Single Subcortical Infarction and Atherosclerotic Plaques in the Middle Cerebral Artery
High-Resolution Magnetic Resonance Imaging Findings
Background and Purpose—Single subcortical infarction (SSI) may be classified as proximal SSI (pSSI) or distal SSI (dSSI) according to its extension to the middle cerebral artery (MCA). We investigated the differences between pSSI and dSSI in terms of their clinical features, lesion size, and the frequency of MCA plaques detected by high-resolution MRI.
Methods—Thirty-nine patients with SSI (20 pSSI and 19 dSSI) were prospectively enrolled who did not show relevant MCA disease on MR angiography. Lesion size, neurological status (initial National Institutes of Health Stroke Scale score and modified Rankin Scale at 3 months), and the presence and location (superior versus inferior) of high-resolution MRI–identified plaques were evaluated.
Results—The frequencies of MCA plaques did not differ between patients with pSSI and those with dSSI (8 [40%] versus 12 [63.2%]; P=0.205); however, superiorly located plaques were significantly more common in patients with pSSI than in those with dSSI (6 [75%] versus 2 [16.7%]; P=0.019). Initial lesion volumes were larger (1.96±1.18 versus 1.11±1.11 mm3; P=0.025), National Institutes of Health Stroke Scale scores were higher (5 [3–6.75] versus 3 [1–3] points; P=0.017), and microbleeds were fewer (1 [5%] versus 10 [52.6%]; P=0.001) in patients with pSSI than in those with dSSI. Three-month modified Rankin Scale scores were higher in patients with superior plaques than in those with inferior plaques.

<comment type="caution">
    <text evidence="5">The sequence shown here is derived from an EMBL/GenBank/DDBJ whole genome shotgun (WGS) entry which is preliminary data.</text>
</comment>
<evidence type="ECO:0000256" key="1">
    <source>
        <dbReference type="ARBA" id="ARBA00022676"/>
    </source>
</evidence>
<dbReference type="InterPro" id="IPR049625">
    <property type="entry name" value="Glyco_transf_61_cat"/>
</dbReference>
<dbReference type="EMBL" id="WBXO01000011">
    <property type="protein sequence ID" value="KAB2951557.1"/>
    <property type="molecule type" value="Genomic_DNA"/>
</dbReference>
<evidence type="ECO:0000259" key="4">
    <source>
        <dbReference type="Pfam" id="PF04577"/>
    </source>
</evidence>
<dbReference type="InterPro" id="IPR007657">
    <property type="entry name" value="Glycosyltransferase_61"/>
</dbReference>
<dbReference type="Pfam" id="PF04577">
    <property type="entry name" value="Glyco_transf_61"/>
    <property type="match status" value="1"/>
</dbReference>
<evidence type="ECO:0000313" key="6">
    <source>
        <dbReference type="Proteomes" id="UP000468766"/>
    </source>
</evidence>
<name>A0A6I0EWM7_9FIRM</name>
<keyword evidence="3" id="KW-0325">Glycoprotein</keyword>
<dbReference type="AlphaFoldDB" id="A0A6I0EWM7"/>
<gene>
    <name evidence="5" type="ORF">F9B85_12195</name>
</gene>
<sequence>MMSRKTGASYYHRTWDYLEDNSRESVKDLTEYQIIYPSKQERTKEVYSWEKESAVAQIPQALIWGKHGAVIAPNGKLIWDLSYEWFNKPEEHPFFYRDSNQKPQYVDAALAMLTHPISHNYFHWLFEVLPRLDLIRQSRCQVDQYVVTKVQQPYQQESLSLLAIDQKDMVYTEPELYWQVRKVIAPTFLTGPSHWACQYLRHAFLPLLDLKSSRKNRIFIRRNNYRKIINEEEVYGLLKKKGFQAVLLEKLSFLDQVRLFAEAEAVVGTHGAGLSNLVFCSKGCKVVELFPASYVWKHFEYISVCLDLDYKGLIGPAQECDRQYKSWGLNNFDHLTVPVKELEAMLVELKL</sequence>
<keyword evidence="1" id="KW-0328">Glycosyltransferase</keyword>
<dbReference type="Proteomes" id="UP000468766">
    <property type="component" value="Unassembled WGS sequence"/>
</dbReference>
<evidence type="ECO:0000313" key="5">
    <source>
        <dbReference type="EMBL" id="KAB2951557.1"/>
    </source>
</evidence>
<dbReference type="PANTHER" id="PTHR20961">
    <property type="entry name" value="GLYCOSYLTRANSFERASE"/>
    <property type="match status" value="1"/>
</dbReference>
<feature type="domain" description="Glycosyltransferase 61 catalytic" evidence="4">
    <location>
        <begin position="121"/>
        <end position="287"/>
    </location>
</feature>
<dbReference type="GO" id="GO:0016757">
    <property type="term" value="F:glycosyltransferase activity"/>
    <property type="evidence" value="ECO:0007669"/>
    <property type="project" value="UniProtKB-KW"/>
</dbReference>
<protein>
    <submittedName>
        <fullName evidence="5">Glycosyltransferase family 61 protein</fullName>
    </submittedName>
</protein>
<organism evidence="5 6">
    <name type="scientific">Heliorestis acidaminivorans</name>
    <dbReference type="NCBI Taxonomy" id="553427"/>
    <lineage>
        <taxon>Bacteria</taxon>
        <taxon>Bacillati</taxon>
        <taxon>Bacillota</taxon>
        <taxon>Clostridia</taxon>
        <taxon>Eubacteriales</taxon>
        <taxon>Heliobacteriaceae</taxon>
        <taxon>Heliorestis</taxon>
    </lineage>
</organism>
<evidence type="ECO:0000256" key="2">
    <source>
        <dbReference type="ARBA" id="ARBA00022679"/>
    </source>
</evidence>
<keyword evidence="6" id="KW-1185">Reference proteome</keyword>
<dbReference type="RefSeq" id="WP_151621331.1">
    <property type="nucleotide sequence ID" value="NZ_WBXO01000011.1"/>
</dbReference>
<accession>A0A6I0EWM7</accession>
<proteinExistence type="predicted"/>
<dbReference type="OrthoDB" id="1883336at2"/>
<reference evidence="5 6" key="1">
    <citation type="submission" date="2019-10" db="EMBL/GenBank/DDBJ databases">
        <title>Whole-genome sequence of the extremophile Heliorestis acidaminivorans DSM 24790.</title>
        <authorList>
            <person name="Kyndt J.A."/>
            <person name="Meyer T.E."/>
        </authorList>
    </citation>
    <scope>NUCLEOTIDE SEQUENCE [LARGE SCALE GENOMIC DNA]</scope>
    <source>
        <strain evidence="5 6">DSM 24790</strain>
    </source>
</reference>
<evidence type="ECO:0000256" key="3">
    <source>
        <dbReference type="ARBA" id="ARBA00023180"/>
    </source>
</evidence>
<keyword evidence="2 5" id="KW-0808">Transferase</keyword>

Conclusions—Compared with dSSI, pSSI is closely associated with large lesions, severe clinical symptoms, and superiorly located MCA plaques, suggesting that the location, rather than simple presence of plaques, determines the SSI location.
- Received March 13, 2013.
- Revision received June 2, 2013.
- Accepted June 5, 2013.
- © 2013 American Heart Association, Inc.